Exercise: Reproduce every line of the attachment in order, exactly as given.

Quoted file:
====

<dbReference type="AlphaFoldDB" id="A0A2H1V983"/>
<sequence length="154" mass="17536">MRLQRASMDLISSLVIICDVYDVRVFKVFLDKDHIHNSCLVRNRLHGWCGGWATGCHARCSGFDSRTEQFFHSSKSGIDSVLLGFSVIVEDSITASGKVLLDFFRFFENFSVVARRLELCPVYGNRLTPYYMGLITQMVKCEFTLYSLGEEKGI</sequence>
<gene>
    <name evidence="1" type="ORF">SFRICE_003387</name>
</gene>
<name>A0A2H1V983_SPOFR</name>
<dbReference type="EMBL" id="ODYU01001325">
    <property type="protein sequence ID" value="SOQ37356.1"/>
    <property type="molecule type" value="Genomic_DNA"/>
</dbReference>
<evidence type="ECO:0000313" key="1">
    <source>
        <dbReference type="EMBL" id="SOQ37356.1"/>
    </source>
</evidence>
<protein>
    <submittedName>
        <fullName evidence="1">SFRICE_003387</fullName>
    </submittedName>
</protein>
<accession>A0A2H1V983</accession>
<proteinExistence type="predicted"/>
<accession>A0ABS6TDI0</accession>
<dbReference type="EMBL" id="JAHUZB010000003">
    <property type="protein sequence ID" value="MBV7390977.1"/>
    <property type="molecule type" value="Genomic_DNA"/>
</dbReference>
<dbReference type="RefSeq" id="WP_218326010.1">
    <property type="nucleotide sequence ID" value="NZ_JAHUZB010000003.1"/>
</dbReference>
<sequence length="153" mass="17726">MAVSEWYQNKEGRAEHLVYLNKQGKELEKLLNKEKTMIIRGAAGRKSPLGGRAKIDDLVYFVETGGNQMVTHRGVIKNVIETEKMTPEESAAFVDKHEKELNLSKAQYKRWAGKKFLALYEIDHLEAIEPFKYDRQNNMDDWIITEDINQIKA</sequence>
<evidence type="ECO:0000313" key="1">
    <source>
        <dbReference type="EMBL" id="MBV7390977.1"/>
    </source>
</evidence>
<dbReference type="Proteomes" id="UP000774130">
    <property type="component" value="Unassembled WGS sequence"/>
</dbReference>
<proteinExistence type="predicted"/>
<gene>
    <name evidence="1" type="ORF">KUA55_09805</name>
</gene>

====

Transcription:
<dbReference type="AlphaFoldDB" id="A0A2H1V983"/>
<sequence length="154" mass="17536">MRLQRASMDLISSLVIICDVYDVRVFKVFLDKDHIHNSCLVRNRLHGWCGGWATGCHARCSGFDSRTEQFFHSSKSGIDSVLLGFSVIVEDSITASGKVLLDFFRFFENFSVVARRLELCPVYGNRLTPYYMGLITQMVKCEFTLYSLGEEKGI</sequence>
<gene>
    <name evidence="1" type="ORF">SFRICE_003387</name>
</gene>
<name>A0A2H1V983_SPOFR</name>
<dbReference type="EMBL" id="ODYU01001325">
    <property type="protein sequence ID" value="SOQ37356.1"/>
    <property type="molecule type" value="Genomic_DNA"/>
</dbReference>
<evidence type="ECO:0000313" key="1">
    <source>
        <dbReference type="EMBL" id="SOQ37356.1"/>
    </source>
</evidence>
<protein>
    <submittedName>
        <fullName evidence="1">SFRICE_003387</fullName>
    </submittedName>
</protein>
<accession>A0A2H1V983</accession>
<proteinExistence type="predicted"/>
<accession>A0ABS6TDI0</accession>
<dbReference type="EMBL" id="JAHUZB010000003">
    <property type="protein sequence ID" value="MBV7390977.1"/>
    <property type="molecule type" value="Genomic_DNA"/>
</dbReference>
<dbReference type="RefSeq" id="WP_218326010.1">
    <property type="nucleotide sequence ID" value="NZ_JAHUZB010000003.1"/>
</dbReference>
<sequence length="153" mass="17726">MAVSEWYQNKEGRAEHLVYLNKQGKELEKLLNKEKTMIIRGAAGRKSPLGGRAKIDDLVYFVETGGNQMVTHRGVIKNVIETEKMTPEESAAFVDKHEKELNLSKAQYKRWAGKKFLALYEIDHLEAIEPFKYDRQNNMDDWIITEDINQIKA</sequence>
<evidence type="ECO:0000313" key="1">
    <source>
        <dbReference type="EMBL" id="MBV7390977.1"/>
    </source>
</evidence>
<dbReference type="Proteomes" id="UP000774130">
    <property type="component" value="Unassembled WGS sequence"/>
</dbReference>
<proteinExistence type="predicted"/>
<gene>
    <name evidence="1" type="ORF">KUA55_09805</name>
</gene>